Towards the end of the gently affecting new film, Crazy Heart, there’s a scene where Jeff Bridges, playing the role of an ageing country singer, approaches his former girlfriend and attempts to give her a royalty cheque he earned for one of his songs. When she refuses it, he tells her he owes her the money. Without her, Bridges says, the song would never have been written, and the cheque would never have arrived into his hand. It’s a nice moment and a true one.
Many careers have been made on the creation – and collapse – of an important relationship. Depression, heartbreak, rage: they’re all damned good reasons to sit by a notepad and pour out your soul, particularly if you’re the wronged party. Songwriters might not write about former partners to exact romantic revenge, but it can often inadvertently (and brilliantly) sound that way.
Take one of the most famous relationship/break-up songs, Carly Simon’s You’re So Vain. Reputed to be about her relationship with full-time womaniser and part-time Hollywood player Warren Beatty, the lines caustically assert: ‘‘You’re so vain/You probably think this song is about you/Don’t you/ Don’t you?” Ouch.
By modern-day standards, that’s relatively subtle. In Evanescence’s Call Me When You’re Sober, Amy Lee lets the world know about her former lover’s ills: ‘‘Must be exhausting to lose your own game/Selfishly hated/ No wonder you’re jaded/You can’t play the victim this time.” In Song for the Dumped, Ben Folds doesn’t mess around either: ‘‘Well, fuck you too/Give me my money back/Give me my money back/you bitch’’.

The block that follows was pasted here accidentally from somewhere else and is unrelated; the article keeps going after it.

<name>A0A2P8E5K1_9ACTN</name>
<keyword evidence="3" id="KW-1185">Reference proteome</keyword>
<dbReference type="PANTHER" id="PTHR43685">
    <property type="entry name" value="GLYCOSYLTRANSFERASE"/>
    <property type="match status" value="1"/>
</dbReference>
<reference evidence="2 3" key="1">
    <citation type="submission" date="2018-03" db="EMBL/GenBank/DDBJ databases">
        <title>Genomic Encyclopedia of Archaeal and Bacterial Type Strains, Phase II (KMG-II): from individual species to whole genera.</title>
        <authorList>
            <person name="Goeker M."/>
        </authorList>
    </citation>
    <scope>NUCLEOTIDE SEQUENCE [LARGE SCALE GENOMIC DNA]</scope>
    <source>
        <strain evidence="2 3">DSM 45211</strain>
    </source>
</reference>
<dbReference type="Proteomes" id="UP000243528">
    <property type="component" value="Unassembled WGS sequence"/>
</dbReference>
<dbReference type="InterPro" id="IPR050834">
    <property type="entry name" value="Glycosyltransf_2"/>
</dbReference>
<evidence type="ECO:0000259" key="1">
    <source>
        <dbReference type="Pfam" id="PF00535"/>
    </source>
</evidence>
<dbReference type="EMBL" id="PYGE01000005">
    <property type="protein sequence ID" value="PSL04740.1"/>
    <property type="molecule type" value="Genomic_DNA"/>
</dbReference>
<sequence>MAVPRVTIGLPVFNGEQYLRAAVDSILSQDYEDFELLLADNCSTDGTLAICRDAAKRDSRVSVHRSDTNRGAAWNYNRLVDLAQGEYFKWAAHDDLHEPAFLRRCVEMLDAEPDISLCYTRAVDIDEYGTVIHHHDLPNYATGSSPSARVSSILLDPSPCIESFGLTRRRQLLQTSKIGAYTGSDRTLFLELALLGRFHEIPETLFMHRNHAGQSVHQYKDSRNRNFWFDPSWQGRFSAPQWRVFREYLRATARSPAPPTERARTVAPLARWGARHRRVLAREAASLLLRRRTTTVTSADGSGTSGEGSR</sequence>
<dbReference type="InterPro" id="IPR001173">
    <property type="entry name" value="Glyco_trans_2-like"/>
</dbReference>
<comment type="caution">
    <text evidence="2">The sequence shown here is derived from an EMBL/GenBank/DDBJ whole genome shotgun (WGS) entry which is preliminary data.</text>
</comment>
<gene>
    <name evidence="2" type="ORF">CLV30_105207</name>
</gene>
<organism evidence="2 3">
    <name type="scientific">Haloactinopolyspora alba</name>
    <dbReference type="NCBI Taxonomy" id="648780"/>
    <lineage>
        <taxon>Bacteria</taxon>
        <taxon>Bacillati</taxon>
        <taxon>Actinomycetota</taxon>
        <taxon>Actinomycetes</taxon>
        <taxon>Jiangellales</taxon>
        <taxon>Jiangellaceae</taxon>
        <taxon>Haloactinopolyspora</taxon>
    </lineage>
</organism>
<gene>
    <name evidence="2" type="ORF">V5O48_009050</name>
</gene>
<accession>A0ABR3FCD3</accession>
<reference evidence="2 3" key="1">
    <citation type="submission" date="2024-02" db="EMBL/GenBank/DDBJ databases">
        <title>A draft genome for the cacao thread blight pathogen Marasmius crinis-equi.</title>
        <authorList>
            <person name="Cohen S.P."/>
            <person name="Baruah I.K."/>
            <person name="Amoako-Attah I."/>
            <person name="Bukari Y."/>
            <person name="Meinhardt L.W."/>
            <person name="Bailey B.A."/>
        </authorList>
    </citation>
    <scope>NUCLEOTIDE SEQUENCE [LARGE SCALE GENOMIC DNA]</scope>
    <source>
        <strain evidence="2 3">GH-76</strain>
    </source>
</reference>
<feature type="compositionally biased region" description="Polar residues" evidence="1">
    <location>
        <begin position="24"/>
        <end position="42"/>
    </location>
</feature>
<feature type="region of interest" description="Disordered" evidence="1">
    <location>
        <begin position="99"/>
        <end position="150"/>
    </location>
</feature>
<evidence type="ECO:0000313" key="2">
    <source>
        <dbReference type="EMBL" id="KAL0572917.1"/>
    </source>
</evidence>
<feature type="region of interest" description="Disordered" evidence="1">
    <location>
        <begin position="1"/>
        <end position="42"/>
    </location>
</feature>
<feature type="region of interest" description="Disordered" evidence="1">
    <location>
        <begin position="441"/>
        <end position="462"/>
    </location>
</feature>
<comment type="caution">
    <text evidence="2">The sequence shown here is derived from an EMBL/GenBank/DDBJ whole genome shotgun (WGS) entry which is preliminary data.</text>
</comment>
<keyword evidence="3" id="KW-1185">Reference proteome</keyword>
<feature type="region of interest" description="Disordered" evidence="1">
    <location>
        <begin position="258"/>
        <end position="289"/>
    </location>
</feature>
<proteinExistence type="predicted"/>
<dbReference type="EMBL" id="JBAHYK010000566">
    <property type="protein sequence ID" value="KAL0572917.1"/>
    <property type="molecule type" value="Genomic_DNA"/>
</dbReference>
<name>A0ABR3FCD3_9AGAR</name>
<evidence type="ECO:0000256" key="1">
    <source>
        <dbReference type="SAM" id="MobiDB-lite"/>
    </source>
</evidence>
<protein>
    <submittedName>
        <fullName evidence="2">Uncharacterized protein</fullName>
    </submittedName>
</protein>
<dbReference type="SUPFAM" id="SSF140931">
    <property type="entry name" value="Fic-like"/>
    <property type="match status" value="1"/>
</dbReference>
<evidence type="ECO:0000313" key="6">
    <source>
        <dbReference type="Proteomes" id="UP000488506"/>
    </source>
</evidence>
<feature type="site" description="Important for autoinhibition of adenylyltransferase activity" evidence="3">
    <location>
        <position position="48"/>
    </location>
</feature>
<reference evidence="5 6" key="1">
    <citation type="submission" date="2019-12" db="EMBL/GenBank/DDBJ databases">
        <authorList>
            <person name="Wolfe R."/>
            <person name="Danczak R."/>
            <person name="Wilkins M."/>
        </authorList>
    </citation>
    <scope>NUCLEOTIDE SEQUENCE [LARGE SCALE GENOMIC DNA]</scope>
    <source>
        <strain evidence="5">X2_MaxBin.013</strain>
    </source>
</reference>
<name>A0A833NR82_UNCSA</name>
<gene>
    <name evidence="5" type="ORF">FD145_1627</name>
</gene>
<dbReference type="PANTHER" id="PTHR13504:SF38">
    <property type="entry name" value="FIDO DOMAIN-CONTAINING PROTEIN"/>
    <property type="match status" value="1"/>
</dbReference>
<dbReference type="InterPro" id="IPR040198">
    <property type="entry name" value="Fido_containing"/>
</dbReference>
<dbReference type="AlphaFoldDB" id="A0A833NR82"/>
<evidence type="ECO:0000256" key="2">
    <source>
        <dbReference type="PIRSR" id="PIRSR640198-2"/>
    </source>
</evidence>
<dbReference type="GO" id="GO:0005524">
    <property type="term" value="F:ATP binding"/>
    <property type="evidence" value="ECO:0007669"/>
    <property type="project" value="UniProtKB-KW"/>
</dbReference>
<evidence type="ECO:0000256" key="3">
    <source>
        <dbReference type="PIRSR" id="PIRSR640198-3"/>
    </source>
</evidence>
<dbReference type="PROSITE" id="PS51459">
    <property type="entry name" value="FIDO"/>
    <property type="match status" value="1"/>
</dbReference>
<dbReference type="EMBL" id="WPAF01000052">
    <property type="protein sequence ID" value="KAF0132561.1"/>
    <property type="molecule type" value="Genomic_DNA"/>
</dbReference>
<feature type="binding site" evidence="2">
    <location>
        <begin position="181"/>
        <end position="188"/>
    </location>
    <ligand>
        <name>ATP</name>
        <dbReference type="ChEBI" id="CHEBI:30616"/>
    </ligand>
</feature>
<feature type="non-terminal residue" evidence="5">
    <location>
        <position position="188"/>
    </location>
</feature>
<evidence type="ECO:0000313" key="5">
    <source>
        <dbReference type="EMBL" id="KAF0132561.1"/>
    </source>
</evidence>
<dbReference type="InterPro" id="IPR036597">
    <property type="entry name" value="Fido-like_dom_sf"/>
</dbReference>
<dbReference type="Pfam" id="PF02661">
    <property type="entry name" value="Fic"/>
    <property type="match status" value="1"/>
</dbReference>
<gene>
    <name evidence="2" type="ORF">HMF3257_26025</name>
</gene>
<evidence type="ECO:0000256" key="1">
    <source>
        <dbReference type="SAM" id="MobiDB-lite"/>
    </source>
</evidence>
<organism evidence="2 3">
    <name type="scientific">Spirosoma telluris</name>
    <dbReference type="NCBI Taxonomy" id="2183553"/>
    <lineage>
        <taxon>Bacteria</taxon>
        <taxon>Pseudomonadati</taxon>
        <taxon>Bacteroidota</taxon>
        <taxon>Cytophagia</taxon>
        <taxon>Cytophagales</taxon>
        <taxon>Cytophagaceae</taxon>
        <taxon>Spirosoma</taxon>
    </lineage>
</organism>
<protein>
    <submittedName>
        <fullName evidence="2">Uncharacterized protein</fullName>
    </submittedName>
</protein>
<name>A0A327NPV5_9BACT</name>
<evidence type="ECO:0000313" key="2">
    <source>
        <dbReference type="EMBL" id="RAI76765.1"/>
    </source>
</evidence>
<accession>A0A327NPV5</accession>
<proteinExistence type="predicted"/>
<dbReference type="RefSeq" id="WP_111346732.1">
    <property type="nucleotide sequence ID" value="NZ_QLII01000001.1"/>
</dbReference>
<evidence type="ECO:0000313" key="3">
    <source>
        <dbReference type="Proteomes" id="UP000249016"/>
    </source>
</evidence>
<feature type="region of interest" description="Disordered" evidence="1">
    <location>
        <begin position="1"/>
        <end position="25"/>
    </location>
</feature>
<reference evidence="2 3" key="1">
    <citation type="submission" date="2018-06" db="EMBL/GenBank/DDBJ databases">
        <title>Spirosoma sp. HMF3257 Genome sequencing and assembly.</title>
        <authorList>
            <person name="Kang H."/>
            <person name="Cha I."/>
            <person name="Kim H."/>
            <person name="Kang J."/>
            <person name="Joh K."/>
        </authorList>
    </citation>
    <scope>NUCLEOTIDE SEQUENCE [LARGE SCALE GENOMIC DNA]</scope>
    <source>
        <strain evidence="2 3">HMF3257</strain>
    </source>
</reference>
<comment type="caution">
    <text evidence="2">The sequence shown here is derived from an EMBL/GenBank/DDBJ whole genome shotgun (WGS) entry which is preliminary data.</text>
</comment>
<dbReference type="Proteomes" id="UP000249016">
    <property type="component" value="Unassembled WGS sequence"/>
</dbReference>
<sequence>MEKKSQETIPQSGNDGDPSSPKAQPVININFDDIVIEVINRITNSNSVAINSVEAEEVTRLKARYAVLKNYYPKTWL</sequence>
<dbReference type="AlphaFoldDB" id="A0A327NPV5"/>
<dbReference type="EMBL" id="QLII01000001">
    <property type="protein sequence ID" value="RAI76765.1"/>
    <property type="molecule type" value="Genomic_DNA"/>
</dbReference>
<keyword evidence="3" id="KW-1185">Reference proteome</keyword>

And you can’t forget banshee-voiced Alanis: ‘‘And I’m here to remind you/Of the mess you left when you went away.” You wouldn’t want to meet her down a dark alley if you were the guilty party.
With that kind of vitriol, you could be forgiven for thinking that the ex-lovers chronicled would rue the day they gushed sweet nothings into a songwriter’s ear. Sadly, this is the only thing about the break-up song that doesn’t really work in favour of the songwriter.
While the subjects of the material won’t readily admit it, because it hardly displays them in a flattering light, there is nothing more appealing to most people than the notion of being chronicled in a song. Sure, they’d prefer to be the ‘Lady in Red’ than the ‘Lady Who Done Me Wrong, the Vicious Cow’, but the thought of being immortalised in a song is palatable to all but a very few, even if that fame casts the subject in a negative light.
The thrill of snatching such glory cancels out the negativity caused by the understanding that the person singing about you hates your guts. After all, in years to come, the pain on both sides will likely be gone – but the song, if it’s a good song, could live forever.
The truth is that the nastiest thing you can do to a former lover, if you happen to be an artist, is not to chronicle them in song format all. Then they simply look insignificant. What could hurt more than that? So, if you’re a songwriter about to exact revenge on a former lover, pause before scribbling down those lyrics.
Unless, of course, you’re convinced the new track will be incredible and make your career. Then write it; but don’t do what Jeff Bridges did. Don’t hand over the cheque.